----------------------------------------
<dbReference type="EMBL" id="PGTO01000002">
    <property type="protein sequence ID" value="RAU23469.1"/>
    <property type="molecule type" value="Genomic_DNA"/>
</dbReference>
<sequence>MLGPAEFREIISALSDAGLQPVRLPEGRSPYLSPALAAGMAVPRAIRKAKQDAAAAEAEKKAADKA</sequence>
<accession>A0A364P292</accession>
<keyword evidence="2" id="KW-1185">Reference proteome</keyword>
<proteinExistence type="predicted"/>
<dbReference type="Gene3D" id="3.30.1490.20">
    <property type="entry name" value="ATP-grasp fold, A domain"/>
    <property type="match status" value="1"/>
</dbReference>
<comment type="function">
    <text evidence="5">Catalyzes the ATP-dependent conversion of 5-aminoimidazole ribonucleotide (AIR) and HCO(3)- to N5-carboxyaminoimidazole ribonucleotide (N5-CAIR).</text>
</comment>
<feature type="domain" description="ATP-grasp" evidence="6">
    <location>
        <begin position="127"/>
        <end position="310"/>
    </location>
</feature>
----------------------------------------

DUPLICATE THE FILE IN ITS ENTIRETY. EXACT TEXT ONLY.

<dbReference type="EMBL" id="PGTO01000002">
    <property type="protein sequence ID" value="RAU23469.1"/>
    <property type="molecule type" value="Genomic_DNA"/>
</dbReference>
<sequence>MLGPAEFREIISALSDAGLQPVRLPEGRSPYLSPALAAGMAVPRAIRKAKQDAAAAEAEKKAADKA</sequence>
<accession>A0A364P292</accession>
<keyword evidence="2" id="KW-1185">Reference proteome</keyword>
<proteinExistence type="predicted"/>
<dbReference type="Gene3D" id="3.30.1490.20">
    <property type="entry name" value="ATP-grasp fold, A domain"/>
    <property type="match status" value="1"/>
</dbReference>
<comment type="function">
    <text evidence="5">Catalyzes the ATP-dependent conversion of 5-aminoimidazole ribonucleotide (AIR) and HCO(3)- to N5-carboxyaminoimidazole ribonucleotide (N5-CAIR).</text>
</comment>
<feature type="domain" description="ATP-grasp" evidence="6">
    <location>
        <begin position="127"/>
        <end position="310"/>
    </location>
</feature>